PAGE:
She recalls, "They were tremendous musicians who did not take themselves, as individuals, seriously. But, they took their music very seriously and they knew they had always better be in top form or the boss would let them know about it. I mean, everything was lighthearted and fun and it looked like it was all going so smoothly and easily. But Ellington had his ear out for anybody who wasn’t up to par."

Among her recordings with Ellington was a song called "Take Love Easy." The 1947 recording began with alto saxophonist Hodges, one of the all-time greats, playing a classic singing solo. Critic Stanley Dance wrote, "The way Johnny Hodges `sings’ the first chorus would make it hard for any vocalist to follow, but Dolores Parker does it very well. Her diction, articulation and smooth vocal quality all recall a period when soft, seductive voices were esteemed in ladies more than the harsh, abrasive kind."

Dolores Parker toured the country with the Ellington Orchestra, singing with the band at ballrooms and theatres, sometimes doing half-a-dozens shows a day, and sometimes facing very demanding audiences.

The late 1940s was not the greatest period for the Ellington Orchestra. Musicians’ salaries, traveling expenses, a recording ban, and the growing popularity of popular singers were beginning to take their tolls on the once-invincible big bands. Ellington, approaching the age of 50, began working on other projects including an ill-fated Broadway show and a new medium called television. But, Dolores Parker Morgan says he worked hard at maintaining the classic Ellington sound.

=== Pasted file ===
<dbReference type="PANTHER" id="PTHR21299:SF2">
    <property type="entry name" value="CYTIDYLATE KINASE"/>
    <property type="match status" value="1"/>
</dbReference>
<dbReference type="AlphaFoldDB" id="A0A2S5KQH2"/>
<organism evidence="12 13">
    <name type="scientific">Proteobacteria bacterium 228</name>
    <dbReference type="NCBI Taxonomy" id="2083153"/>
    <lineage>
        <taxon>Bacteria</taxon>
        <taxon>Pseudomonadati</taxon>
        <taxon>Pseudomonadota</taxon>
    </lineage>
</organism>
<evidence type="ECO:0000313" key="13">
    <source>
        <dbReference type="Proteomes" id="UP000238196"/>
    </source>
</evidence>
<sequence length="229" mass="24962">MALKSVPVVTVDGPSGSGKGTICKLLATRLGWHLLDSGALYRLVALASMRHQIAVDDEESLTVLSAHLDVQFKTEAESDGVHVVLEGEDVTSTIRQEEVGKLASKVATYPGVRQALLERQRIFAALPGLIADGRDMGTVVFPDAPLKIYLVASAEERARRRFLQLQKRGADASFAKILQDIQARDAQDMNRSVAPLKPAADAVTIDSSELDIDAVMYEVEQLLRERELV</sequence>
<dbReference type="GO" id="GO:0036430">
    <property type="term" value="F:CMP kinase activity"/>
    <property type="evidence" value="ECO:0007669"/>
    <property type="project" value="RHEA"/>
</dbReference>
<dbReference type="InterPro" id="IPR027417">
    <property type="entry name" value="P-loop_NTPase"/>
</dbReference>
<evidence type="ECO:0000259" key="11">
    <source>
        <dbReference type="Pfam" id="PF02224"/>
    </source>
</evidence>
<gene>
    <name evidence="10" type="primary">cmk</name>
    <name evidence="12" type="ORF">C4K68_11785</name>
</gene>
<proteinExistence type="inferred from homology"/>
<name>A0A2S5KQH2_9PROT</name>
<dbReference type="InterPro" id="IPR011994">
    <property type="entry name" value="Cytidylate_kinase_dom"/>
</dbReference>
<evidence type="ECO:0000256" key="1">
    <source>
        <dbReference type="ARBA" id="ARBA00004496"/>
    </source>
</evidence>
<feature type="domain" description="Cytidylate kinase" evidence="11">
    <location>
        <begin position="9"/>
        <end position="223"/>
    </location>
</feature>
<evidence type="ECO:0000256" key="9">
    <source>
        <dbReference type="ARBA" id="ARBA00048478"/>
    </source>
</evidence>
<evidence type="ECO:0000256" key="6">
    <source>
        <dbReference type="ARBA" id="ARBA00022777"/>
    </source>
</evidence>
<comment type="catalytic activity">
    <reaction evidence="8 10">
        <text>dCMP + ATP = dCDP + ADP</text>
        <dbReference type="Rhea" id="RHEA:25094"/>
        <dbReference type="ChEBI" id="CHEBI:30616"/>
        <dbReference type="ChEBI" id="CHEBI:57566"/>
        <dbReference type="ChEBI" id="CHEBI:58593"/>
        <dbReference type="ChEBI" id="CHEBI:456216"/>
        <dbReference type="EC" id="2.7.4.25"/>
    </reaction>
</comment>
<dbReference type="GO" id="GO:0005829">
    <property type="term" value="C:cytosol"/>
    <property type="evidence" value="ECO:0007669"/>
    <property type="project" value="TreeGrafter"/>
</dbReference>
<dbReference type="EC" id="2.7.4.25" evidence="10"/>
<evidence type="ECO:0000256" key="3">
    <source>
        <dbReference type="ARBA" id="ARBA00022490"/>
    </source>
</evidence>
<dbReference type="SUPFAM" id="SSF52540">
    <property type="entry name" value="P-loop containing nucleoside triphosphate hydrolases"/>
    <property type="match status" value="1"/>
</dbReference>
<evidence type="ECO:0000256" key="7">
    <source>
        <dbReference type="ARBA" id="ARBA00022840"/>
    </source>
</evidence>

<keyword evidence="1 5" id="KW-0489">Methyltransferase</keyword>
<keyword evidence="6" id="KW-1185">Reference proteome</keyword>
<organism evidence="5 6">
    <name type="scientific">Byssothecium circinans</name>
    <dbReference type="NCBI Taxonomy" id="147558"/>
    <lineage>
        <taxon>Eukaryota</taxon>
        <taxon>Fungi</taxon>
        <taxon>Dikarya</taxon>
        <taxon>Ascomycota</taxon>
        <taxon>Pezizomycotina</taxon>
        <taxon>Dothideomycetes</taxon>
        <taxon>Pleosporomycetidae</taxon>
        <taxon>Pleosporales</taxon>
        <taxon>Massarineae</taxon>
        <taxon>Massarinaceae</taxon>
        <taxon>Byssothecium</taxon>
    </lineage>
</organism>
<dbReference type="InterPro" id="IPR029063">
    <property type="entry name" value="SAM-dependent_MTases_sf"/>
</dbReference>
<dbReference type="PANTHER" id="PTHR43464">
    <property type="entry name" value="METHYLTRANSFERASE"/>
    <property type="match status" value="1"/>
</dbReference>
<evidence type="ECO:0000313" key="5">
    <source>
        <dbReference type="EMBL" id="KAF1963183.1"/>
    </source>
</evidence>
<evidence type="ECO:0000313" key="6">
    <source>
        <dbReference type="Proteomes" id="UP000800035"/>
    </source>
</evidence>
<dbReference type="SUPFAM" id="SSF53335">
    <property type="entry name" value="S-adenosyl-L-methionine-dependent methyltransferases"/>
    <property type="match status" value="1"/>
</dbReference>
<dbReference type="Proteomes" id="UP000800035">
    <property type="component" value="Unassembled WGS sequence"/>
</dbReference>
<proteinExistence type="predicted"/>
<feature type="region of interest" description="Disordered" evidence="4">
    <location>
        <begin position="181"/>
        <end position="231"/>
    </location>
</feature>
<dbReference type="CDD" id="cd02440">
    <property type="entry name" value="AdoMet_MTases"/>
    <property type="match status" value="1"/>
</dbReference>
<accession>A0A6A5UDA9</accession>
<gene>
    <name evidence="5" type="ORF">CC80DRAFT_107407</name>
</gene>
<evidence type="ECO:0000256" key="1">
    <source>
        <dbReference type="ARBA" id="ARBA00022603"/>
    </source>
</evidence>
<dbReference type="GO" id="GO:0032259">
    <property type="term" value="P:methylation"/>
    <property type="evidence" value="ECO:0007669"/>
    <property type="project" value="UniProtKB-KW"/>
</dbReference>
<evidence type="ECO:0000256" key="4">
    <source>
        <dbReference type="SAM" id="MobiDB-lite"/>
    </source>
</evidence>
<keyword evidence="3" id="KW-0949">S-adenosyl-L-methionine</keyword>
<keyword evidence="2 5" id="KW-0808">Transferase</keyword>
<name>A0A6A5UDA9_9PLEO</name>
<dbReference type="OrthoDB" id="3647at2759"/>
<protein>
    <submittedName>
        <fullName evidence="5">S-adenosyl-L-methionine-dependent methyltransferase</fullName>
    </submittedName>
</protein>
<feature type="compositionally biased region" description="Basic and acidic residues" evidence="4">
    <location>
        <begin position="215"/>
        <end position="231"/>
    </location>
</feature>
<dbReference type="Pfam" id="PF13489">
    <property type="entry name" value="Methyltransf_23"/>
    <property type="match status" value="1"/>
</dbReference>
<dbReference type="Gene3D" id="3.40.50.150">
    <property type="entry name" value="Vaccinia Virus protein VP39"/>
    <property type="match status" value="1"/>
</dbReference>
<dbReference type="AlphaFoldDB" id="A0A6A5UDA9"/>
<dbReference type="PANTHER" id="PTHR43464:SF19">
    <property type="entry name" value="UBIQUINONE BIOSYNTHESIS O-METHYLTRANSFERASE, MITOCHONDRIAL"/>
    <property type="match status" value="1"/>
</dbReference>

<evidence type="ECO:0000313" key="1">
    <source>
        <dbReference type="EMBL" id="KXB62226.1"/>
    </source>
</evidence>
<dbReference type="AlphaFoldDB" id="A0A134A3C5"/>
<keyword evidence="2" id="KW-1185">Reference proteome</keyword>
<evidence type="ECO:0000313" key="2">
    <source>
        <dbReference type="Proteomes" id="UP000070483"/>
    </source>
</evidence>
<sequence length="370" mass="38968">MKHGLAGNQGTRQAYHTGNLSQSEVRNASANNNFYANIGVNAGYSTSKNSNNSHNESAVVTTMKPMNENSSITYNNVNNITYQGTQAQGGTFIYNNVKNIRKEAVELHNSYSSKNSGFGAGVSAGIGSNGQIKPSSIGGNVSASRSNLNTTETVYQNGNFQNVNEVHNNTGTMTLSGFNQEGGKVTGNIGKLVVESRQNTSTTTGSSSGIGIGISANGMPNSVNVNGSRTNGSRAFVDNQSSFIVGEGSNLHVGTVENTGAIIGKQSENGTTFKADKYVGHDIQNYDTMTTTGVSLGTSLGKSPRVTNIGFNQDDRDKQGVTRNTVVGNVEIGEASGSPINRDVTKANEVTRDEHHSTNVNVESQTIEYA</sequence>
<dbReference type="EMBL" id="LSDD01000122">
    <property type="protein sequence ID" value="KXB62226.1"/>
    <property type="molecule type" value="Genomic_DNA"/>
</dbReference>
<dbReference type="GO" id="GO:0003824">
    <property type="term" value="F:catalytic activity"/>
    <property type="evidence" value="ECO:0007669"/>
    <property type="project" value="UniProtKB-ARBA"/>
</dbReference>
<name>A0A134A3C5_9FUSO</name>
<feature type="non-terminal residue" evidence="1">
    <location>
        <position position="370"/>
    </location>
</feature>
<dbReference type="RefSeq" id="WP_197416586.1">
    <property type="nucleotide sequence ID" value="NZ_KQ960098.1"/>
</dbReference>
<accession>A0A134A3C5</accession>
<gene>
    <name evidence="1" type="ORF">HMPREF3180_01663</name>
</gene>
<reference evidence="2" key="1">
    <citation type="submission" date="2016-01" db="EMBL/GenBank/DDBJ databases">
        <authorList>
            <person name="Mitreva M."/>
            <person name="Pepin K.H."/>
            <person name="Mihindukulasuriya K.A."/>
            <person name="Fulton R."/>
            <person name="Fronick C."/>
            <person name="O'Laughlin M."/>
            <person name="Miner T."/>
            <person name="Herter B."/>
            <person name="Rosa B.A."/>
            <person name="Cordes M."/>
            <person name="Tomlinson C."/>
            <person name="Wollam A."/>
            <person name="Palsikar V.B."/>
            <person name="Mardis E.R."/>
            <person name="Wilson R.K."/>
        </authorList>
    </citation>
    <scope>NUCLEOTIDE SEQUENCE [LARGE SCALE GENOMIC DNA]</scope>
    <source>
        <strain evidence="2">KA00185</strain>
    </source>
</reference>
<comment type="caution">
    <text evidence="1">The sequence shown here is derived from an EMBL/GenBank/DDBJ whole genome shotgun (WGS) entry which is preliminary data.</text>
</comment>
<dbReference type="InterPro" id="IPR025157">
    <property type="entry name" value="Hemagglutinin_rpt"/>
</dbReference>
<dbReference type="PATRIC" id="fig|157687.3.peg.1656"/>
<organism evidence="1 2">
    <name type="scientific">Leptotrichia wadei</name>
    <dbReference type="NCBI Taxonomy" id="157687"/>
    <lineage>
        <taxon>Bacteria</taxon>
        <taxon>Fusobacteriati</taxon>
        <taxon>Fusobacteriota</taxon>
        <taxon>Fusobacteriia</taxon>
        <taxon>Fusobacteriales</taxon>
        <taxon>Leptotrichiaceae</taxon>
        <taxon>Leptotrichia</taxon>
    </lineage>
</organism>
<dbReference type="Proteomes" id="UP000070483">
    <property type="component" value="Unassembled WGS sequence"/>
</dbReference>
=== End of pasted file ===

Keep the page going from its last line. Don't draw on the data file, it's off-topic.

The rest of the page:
"In a way," she says, "he could be a perfectionist. Even if musicians were being replaced for maybe an illness or something, with some new guy, maybe he’d want to change some of the notes. Whoever was sitting next to him would say, `Look, don’t do it! You play it as you see it because that’s the way it is to sound.’"

After touring with Ellington, Dolores Parker made several appearances in films and toured the nation and Europe before marrying Gates Morgan, a physician who became the medical director of the Firestone Tire and Rubber Company in Akron. In 1985, she provided an endowment for the Kent State University School of Music and in 1989, was the recipient of an award for her contributions to the arts. But, unlike Ellington’s other singers, she continued performing into the 1990s and fondly recalling her years with the giant of American music.

Dolores Parker Morgan is one of the few surviving members of the Duke Ellington Orchestra.

Running up the staircase of her attractive home in Fairlawn, just outside of Akron, is a series of photographs of her with Duke Ellington and the legendary members of the Ellington Orchestra. And nearby, on a table in the living room, is that etched crystal, bearing the profile of her former boss, presented to her by the Smithsonian Museum of American History.

CLICK HERE for the last installment of "Jazzed in Cleveland"

Copyright 1998 Joe Mosbrook

You can hear radio versions of Cleveland Jazz History on WCPN/90.3 Monday nights at 9:30 and Friday afternoons at 12:30. Mosbrook's 1993 Cleveland Jazz History book, based on research for earlier broadcasts, is available from some Cleveland area bookstores, libraries, and the Northeast Ohio Jazz Society (216-397-9900).